It makes no census to me. Count me out
Published 09/05/2016 | 02:30
I was out of the country on Census Day and I am very peeved about it. It is a bit like being invited to a party, not being able to go, and no one misses you or gives a damn.
The very nice lady from the census did call to me and give me a form that took about two seconds to fill out and will let the world know in 2016 that I was in Florida with friends, people who are also unrecorded for posterity; our religion, education etc are not recorded.
This seems particularly unfair as we were a fairly colourful lot who would have added greatly to the richness of the country being studied by the historians of the future.
I don't see why I couldn't have filled out all of the data that they are so keen for, and put me in the mix with a note that I was temporarily away. In counting how many people use the road daily, I should be included so that we make the cut when they decide to put new tarmac on it, and/or build an atheist graveyard nearer home. I live in the middle of nowhere and my neighbours need the numbers.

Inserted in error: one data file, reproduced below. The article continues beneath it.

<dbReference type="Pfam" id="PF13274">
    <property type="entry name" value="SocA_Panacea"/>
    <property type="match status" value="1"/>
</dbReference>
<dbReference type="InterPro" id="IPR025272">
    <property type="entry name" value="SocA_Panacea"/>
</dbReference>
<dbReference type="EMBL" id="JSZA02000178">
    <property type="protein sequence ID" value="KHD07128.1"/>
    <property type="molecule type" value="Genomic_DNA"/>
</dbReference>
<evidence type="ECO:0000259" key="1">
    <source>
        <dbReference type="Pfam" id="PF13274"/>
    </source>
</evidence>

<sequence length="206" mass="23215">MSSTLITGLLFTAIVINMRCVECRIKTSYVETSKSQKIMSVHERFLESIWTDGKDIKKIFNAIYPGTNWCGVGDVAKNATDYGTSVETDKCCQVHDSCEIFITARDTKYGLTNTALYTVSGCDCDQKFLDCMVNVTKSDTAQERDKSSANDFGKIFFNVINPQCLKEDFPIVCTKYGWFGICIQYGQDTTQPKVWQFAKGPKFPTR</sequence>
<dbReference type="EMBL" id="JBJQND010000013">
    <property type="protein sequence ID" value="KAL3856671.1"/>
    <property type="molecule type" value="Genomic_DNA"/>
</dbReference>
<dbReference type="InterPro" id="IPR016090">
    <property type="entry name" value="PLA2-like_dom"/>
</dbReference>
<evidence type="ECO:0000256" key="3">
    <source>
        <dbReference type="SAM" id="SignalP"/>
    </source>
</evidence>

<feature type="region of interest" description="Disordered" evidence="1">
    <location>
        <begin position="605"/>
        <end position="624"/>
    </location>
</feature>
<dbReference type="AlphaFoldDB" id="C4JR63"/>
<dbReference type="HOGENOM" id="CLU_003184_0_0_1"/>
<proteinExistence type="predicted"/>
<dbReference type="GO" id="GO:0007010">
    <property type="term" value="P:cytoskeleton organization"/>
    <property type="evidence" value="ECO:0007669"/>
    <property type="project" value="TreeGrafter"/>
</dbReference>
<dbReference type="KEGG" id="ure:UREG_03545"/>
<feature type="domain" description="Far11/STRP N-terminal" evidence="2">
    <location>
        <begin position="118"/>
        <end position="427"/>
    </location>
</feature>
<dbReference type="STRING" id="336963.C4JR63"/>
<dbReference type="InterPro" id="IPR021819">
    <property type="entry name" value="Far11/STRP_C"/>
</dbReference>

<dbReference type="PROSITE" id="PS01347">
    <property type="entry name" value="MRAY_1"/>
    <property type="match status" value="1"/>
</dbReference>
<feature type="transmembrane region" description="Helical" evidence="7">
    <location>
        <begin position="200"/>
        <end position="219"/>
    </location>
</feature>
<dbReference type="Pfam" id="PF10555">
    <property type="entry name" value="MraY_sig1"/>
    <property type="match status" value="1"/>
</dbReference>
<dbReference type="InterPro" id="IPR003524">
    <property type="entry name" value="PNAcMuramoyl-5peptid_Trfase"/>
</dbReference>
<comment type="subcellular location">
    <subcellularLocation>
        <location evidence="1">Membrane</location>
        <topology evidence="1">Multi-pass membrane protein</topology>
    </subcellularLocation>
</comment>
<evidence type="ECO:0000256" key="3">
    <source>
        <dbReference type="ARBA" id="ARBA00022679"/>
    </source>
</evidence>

The personal data in the census remained private for a century. I know people who have had hours of endless fun figuring out things about their forbears from the the 1901 and 1911 Census which is available to browse online.
Like many people I knew a reasonable amount about my parents, but it gets hazier back further. Two of my grandparents had died before I was born.
I knew that my mother had three siblings and that two died of scarlet fever in childhood. What I did not know were the circumstances of my maternal grandmother's family. She came to live with us when she was 62 and was part of our family until she died eight years later.
We knew she had a younger sister who we saw occasionally, a brother in Limerick who never visited, and a brother in Australia who was long gone.
What she never mentioned, and we did not know until the 1911 Census was released, was that she was one of 10 children. The other six had all died in childhood.
Massive changes in society are evident across those two generations. Family relations must have differed when more than half of the children did not make it beyond a few years. It looks like some of my grandmother's family were farmed out to relations. The 'normal' family of dad, mum and a few children is a TV sitcom creation and was no more normal a century ago than now.
While there may have been no divorce there was early death. Contraception seems kinder than fever. Parents must have had to be stoic and practical rather than caring and loving in dealing with their children.
Sunday Indo Living